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11.08.20 When our Leader Elects Us Micah 5:2-51 Sermon Summary

by on November 10, 2020

Over the past several months we have listened to the major concerns of the Minor Prophets. In broad terms their concerns fall under religious corruption or the collapse of social justice. The solution they urge is “repentance,” the turning of our hearts to the LORD and then acting accordingly. 

Sometimes a minor prophet will promise a new leader. Micah does this. His new leader is King Hezekiah of the Southern Kingdom of Judah. His father Ahaz was a weak king. They ruled at the end of the eighth century as Assyria was attacking the Northern Kingdom of Israel.

Hezekiah impressed Micah. He gave Micah hope—and not only Micah but Amos and Isaiah also. At first Hezekiah didn’t disappoint. He centralized worship in Jerusalem and suppressed unofficial worship practices in other places. He expanded the city limit of Jerusalem to accommodate refugees from North. He strengthened their defenses and took strategic initiatives. 

Now prophets are truth-tellers and they tell the truth about human sinfulness, about God’s righteousness, and about God’s faithfulness. These prophetic truths impact the future. Because humans are sinful and God is righteous and faithful, actions have consequences. Prophets speak of “judgment.” Because God is faithful and righteous, goodness prevails.

Prophetic truths often come as promises. Promises evoke faith. Faith orients us toward the future. We anticipate a time when truth and righteousness prevail, when religion is not corrupt and society is just. But what about unfulfilled promises? What if there is an extensive delay? What if we experience a traumatic contradiction, like the military might of Assyria?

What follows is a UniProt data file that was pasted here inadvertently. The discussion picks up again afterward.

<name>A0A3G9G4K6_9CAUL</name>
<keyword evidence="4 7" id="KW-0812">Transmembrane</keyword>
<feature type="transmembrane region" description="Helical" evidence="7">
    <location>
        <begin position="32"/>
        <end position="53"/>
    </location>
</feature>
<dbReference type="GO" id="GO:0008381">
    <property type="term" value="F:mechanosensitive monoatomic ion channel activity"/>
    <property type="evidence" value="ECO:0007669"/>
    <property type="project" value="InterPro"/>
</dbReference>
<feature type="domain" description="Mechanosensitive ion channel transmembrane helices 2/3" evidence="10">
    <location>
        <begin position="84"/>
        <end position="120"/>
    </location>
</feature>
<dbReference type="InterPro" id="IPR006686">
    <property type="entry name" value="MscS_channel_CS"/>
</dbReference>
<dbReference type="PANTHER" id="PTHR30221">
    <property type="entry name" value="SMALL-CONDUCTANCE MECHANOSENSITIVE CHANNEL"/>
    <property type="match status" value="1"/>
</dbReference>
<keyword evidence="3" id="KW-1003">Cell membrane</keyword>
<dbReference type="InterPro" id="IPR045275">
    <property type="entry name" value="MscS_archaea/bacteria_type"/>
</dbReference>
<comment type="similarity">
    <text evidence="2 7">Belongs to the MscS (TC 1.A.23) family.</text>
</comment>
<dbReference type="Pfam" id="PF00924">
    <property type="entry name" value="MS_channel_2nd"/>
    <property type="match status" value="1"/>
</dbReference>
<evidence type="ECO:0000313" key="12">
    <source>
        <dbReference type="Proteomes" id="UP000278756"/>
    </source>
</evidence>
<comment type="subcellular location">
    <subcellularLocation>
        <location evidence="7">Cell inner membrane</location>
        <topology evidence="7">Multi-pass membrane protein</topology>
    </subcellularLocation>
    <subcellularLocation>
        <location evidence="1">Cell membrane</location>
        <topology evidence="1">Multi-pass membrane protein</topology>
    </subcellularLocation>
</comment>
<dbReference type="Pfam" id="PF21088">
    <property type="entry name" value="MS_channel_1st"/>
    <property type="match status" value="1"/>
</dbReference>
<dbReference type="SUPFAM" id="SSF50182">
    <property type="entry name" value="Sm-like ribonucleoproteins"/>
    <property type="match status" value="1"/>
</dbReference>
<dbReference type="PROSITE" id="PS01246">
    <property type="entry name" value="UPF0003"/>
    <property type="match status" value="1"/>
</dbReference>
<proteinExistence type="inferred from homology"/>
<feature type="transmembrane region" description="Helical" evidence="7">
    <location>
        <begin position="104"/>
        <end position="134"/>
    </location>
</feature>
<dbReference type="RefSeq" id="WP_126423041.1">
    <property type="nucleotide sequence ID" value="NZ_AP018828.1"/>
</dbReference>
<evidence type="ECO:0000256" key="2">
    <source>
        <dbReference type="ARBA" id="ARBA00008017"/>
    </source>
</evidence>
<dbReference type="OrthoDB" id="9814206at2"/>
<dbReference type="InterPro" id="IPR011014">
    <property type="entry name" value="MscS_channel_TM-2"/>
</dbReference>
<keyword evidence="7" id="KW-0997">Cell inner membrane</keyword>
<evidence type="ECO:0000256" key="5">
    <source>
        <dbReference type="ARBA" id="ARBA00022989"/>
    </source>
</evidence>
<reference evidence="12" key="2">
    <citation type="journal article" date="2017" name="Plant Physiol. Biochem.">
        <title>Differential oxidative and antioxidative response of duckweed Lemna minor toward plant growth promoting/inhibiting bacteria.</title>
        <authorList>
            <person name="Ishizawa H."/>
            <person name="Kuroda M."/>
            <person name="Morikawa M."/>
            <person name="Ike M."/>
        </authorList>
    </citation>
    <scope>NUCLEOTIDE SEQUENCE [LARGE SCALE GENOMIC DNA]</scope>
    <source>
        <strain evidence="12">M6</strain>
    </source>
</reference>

What happens to the faith? What happens to the faithful? The promises remain but the faith and the faithful must change. We reinterpret the promises, maybe extend the fulfilment or broaden the scope so that the promises can be reapplied.

This is what Micah did. Long ago people demanded a king. God chose the young shepherd David. David became great, even legendary. He was the model of a faithful king and kingdom. He was strong in the LORD and a shepherd of the people. He made the nation secure and provided for all. 

Everything associated with David became sacred, including his birthplace Bethlehem. And God made a promise during this time in ancient Israel’s history: God would always provide a “David.” By Micah’s day, that was 200 years ago and things hadn’t gone so well since David. The faithful and their faith had been tried.

So Micah reinterprets the promise about David and he applies it to Hezekiah. To paraphrase Micah: “Do not forget Bethlehem, the little town of David. A ruler will come as of old. At the end of a woman’s pregnancy he will come. He will be a shepherd who gathers all God’s scattered children. And they shall live secure. He will bring peace.”

The faith of the people in the time of Micah could continue. Isaiah and Amos did the same thing. And so did Matthew about 800 years later. As we near Advent we remember Matthew quoting Micah: “King Herod called together all the chief priests and scribes of the people, he inquired of them where the Messiah was to be born. They told him, ‘In Bethlehem of Judea; for so it has been written by the prophet: And you, Bethlehem, in the land of Judah, are by no means least among the rulers of Judah; for from you shall come a ruler who is to shepherd my people Israel.’” (Matthew 2:3-6)

Just as Micah had done with Hezekiah, Matthew reapplied the promise about David to Jesus. This is what the faithful do. We reinterpret and reapply God’s promises to our time and to our circumstances. It’s why we listen for God’s Word today. This is how faith is kept alive.

This week in the United States we elected our leader. Every four years this gives us a sense of control and a sense of freedom. This sense is an illusion. The Bible teaches that true freedom exists not in electing our leaders, but in the realization that the Most High God, the King of King and Lord of Lords, has elected us.

This is the promise about David as it comes to us in Christ. “I am always with you. I have chosen you. I have elected you. You are free from the fear of death and from the power of sin. You are free to become the children of God.”

Whatever our circumstances may be, in response may our faith apply this promise to our lives that we may hope anew for pure religion and a just society. Amen.

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